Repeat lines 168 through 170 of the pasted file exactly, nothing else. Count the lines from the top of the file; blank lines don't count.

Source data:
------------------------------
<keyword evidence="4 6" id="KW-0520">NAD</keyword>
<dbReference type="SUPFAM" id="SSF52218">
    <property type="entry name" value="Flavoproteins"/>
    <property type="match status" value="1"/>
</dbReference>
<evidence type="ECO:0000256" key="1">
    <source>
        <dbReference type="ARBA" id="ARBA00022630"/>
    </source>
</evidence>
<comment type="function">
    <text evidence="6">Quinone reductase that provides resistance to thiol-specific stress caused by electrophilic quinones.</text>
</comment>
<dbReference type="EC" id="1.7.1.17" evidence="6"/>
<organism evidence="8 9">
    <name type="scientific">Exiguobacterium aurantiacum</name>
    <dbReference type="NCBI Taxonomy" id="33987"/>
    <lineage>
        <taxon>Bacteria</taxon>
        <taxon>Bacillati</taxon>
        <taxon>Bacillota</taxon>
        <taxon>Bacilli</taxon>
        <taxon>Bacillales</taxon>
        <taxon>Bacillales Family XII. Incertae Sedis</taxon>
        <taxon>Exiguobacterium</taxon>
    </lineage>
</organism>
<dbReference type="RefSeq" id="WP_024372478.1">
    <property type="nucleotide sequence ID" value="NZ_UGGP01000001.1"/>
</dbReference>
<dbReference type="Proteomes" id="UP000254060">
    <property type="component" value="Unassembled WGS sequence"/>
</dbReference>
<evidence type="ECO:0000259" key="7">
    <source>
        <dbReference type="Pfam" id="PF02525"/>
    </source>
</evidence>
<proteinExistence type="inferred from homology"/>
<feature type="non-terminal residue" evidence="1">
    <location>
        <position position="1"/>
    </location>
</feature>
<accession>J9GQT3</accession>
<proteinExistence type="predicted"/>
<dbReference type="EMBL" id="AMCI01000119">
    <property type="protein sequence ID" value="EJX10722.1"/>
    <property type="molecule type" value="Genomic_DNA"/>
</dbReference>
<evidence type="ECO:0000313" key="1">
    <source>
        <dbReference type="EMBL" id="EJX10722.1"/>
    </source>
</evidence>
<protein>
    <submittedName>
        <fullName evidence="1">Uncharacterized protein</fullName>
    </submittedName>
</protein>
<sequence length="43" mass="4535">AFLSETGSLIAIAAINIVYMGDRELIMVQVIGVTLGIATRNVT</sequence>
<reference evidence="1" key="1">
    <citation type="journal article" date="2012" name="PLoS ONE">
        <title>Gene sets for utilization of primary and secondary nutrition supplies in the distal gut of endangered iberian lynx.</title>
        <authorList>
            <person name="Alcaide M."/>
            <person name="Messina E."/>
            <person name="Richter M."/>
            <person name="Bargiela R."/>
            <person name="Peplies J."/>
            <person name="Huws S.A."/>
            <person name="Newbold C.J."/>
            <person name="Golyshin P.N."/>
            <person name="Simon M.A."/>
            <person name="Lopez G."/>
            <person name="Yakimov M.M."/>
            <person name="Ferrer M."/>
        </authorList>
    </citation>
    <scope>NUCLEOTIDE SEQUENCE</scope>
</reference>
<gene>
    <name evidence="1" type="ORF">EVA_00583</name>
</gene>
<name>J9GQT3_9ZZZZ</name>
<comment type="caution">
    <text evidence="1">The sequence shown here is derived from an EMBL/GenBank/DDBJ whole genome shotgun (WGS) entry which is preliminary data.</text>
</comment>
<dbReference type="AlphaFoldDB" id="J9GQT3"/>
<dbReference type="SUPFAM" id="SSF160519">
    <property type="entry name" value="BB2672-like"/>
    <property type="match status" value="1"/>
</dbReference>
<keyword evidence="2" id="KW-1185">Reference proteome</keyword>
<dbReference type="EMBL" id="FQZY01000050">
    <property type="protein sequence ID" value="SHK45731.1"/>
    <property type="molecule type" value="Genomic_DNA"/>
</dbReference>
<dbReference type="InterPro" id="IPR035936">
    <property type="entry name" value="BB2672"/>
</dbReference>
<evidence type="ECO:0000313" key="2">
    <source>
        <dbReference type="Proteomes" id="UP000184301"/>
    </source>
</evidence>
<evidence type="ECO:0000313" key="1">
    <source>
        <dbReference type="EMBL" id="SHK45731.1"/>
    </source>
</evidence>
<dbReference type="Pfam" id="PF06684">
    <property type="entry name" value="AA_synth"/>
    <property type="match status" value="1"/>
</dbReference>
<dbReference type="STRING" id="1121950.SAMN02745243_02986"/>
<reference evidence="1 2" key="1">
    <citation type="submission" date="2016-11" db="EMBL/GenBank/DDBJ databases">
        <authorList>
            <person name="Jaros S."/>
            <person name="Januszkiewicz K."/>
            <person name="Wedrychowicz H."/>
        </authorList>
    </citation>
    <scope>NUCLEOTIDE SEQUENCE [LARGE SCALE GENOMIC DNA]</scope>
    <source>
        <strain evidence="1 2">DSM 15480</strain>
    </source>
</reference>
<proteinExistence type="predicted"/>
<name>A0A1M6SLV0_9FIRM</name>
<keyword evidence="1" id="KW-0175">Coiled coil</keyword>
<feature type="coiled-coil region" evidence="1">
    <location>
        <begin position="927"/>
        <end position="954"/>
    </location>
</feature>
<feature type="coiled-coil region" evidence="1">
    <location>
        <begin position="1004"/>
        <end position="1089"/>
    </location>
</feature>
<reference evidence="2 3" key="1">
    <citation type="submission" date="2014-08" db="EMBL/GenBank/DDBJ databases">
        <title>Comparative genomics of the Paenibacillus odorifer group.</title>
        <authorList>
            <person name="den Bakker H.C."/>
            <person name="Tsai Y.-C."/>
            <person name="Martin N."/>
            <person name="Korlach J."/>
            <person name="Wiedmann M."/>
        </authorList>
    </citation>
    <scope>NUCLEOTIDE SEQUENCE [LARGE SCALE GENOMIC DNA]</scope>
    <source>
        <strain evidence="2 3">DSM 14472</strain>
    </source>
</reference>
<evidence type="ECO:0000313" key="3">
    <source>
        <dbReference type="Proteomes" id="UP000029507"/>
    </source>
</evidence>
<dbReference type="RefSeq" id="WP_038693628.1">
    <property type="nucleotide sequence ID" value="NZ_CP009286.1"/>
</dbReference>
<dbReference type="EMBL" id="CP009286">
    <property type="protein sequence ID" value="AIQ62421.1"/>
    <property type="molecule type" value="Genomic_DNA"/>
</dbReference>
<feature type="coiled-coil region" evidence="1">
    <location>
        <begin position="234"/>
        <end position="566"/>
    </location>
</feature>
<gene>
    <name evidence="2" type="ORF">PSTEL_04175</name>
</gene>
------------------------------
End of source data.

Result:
</dbReference>
<dbReference type="EMBL" id="CP009286">
    <property type="protein sequence ID" value="AIQ62421.1"/>